When a candle is burned, the flame consumes the wax and turns it into heat, light, and combustion byproducts. As the wax near the wick melts and is drawn up into the wick by capillary action, it is vaporized by the flame’s heat and combines with oxygen in the air to create carbon dioxide, water vapor, and other combustion byproducts.
The combustion byproducts and water vapor are released into the air as the candle burns. The carbon dioxide released while burning a candle is a greenhouse gas contributing to climate change. The water vapor and other combustion byproducts can also contribute to indoor air pollution if the room is poorly ventilated.
Any remaining wax that is not vaporized by the flame will be left behind in the form of wax drips, which can collect on the candle holder or other surfaces. The wax can be removed with a scraper or paper towel, melted with heat, and wiped away. Alternatively, the wax can be solidified and reused in a new candle or another project. Some candle makers also recycle leftover wax by melting it and using it to make new candles.
Stages of Candle Burning
Burning a candle can be divided into three stages: the ignition stage, the flame stage, and the extinction stage.
- Ignition Stage: This is when the wick is first lit, and the wax melts. The flame’s heat vaporizes the liquid wax and draws it up the wick.
- Flame Stage: During this stage, the flame burns steadily, and the wax continues to be drawn up the wick. The flame’s heat causes the wax to break down into hydrogen and carbon molecules, which react with oxygen to create heat, light, water vapor, and carbon dioxide.
- Extinction Stage: The wax near the wick is used up, and the flame begins to weaken. The flame may flicker or sputter before it finally goes out. At this point, the candle has burned to the bottom of the wick and can no longer be used.
Understanding the chemistry and stages of candle burning can help you appreciate the art and science of candle making. Whether you prefer scented candles for relaxation or use candles for decoration, knowing how they work can enhance your enjoyment of these versatile and beautiful objects.
Importance of Proper Candle Care
Based on experience, candle safety is important to prevent fires, burns, and other accidents. Keep candles at least 12 inches away from materials that can catch fire, such as curtains, bedding, or furniture. Use candle holders that are sturdy and won’t tip over easily. Ensure the holder is large enough to catch dripping wax and is made of non-flammable material.
Always keep an eye on burning candles and never leave them unattended. Extinguish candles before leaving the room or going to bed. Keep burning candles out of reach of children and pets to prevent accidental burns or fires. Trim candle wicks to ¼ inch before lighting to prevent the flame from becoming too large and to ensure an even burn.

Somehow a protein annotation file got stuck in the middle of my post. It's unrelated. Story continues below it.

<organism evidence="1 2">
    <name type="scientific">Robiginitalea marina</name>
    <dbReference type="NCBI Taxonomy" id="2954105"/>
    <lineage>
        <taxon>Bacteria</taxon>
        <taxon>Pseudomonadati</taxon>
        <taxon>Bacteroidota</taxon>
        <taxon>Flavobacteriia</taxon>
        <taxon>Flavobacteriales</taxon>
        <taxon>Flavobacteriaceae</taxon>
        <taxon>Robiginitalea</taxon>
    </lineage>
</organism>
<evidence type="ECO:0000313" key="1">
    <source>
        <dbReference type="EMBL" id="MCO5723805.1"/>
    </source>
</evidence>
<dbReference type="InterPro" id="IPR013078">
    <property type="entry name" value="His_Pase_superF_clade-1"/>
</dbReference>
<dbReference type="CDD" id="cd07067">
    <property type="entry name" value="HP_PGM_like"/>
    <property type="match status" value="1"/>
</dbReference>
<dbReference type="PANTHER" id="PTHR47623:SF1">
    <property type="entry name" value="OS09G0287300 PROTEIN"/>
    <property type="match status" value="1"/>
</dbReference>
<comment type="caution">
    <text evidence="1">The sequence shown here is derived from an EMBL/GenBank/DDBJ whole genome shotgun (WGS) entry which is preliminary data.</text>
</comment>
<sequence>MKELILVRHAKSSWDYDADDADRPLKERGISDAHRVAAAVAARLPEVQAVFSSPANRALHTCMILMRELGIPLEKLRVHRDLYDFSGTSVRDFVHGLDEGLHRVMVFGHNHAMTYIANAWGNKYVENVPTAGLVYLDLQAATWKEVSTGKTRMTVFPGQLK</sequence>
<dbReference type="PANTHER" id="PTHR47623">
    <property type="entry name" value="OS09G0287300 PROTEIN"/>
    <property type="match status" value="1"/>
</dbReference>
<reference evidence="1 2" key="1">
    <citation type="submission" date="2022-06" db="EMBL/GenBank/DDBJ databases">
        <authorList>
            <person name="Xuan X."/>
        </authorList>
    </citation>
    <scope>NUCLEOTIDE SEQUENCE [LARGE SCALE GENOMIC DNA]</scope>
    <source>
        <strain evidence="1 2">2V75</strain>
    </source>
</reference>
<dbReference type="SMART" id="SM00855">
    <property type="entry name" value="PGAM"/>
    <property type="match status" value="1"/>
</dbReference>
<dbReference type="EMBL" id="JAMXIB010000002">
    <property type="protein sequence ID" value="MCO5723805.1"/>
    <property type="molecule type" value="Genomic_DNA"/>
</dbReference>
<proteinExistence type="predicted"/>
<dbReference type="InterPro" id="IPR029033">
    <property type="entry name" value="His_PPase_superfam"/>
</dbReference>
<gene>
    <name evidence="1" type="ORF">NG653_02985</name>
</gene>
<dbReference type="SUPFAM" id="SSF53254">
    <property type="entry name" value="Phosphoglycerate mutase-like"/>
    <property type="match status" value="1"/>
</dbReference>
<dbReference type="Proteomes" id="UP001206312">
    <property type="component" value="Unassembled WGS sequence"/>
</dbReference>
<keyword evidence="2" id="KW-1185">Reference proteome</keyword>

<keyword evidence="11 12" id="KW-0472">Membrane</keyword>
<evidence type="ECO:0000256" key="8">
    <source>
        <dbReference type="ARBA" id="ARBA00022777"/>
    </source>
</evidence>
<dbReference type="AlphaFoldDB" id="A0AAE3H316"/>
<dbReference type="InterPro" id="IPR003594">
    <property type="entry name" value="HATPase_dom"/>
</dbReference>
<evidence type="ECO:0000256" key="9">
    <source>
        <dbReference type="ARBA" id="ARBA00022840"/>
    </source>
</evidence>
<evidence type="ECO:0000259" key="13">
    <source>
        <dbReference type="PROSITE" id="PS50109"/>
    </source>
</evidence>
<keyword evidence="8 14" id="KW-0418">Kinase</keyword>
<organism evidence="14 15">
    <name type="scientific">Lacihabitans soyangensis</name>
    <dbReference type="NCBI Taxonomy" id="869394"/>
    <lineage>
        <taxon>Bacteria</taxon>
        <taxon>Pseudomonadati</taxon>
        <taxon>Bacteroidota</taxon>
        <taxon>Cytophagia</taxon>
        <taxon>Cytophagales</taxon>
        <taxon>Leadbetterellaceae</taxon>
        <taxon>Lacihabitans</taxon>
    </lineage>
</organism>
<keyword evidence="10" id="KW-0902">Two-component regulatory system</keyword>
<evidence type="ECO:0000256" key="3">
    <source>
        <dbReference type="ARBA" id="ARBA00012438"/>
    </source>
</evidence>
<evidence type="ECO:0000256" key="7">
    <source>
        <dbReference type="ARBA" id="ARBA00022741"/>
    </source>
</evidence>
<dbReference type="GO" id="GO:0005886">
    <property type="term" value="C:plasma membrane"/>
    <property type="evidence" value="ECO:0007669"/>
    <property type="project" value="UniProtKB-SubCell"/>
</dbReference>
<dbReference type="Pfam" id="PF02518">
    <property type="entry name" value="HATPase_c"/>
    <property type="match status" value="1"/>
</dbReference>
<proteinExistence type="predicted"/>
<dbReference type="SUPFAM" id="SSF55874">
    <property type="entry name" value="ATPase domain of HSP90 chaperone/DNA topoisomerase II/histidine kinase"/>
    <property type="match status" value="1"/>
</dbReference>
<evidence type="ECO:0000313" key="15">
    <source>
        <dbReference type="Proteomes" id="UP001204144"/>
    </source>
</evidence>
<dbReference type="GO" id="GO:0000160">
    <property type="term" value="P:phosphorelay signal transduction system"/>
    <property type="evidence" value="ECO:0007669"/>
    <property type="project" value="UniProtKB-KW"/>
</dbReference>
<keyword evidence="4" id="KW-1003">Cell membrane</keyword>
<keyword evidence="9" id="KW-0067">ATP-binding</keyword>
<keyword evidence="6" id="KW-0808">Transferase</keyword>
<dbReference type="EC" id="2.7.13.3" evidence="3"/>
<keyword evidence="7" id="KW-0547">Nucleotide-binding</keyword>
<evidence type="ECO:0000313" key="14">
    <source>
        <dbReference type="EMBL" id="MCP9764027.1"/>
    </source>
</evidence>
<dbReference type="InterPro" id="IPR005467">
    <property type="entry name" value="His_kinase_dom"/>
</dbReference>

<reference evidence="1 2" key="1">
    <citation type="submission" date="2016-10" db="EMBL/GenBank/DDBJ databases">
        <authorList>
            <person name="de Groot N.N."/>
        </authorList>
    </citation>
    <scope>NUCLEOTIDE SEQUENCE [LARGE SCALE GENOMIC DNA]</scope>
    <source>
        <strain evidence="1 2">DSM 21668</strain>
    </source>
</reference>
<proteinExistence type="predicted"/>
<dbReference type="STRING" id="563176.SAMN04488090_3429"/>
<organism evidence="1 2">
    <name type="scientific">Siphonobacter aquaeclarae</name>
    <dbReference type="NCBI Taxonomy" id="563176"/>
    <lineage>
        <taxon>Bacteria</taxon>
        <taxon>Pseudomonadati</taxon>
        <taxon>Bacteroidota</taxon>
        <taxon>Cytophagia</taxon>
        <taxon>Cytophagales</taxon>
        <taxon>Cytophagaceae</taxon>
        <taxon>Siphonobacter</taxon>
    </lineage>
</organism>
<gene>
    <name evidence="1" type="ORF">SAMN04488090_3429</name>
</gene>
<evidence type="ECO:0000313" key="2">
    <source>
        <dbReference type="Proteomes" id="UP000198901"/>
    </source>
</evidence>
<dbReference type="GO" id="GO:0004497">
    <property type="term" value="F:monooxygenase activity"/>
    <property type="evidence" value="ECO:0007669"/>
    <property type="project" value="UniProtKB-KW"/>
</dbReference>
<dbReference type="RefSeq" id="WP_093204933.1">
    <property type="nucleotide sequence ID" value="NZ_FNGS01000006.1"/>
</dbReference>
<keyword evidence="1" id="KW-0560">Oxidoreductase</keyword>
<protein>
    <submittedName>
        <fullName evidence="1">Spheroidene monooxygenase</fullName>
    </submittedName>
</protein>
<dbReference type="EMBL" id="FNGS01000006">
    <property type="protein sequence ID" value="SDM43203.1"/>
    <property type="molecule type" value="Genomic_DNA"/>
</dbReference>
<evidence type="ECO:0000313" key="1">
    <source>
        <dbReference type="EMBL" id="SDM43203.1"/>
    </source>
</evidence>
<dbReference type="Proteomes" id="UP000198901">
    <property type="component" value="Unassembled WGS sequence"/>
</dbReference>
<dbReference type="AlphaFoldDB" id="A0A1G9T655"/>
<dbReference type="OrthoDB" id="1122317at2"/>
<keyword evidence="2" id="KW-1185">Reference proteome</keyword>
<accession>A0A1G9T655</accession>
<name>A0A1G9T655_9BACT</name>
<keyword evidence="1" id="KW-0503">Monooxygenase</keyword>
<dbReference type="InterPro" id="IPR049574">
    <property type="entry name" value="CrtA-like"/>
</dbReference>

Stop burning a candle when about ½ inch of wax is left in the bottom of the holder. Burning a candle to the bottom can cause the holder to overheat and crack. Use a candle snuffer or lid to extinguish candles, and wait until the wax has hardened before moving the candle.
Proper candle care is important for the longevity of your candles. Before lighting your candle, trim the wick to ¼ inch to prevent the flame from becoming too large and to ensure an even burn. A longer wick can cause the candle to burn too quickly and unevenly, shortening its lifespan.
For the first burn, allow the candle to burn long enough for the wax to melt across the entire surface of the candle, which will prevent tunneling. Subsequent burns should be at most 4 hours to prevent overheating and ensure even burning. To prevent the flame from flickering and smoking, keep the wax pool free of debris, such as wick trimmings, matches, or other objects. This can cause the candle to burn faster and shorten its lifespan.
Use a candle snuffer or lid to extinguish the candle, prevent hot wax from splattering, and ensure an even burn. This can help prevent the wick from becoming too short and prolong the candle’s lifespan. According to Candle Kiosk, store candles in a cool, dry place away from direct sunlight and heat sources to prevent melting, warping, or fading. This can help maintain the scent and color of the candle and extend its lifespan.
Environmental Impact of Candle Wax
Biodegradability of Candle Wax
Candle wax is not biodegradable and can take hundreds of years to decompose. When it is disposed of improperly, it can contribute to environmental pollution. For example, if it is thrown in the trash and ends up in a landfill, it can release harmful chemicals into the soil and water.
Sustainable Candle Wax Alternatives
There are several sustainable alternatives to traditional candle wax. One option is to use candles made from beeswax, a renewable resource. Another option is to use candles made from soy wax, a renewable resource with a lower environmental impact than paraffin wax. Additionally, some companies are experimenting with using other natural materials, such as coconut or palm wax, in their candles.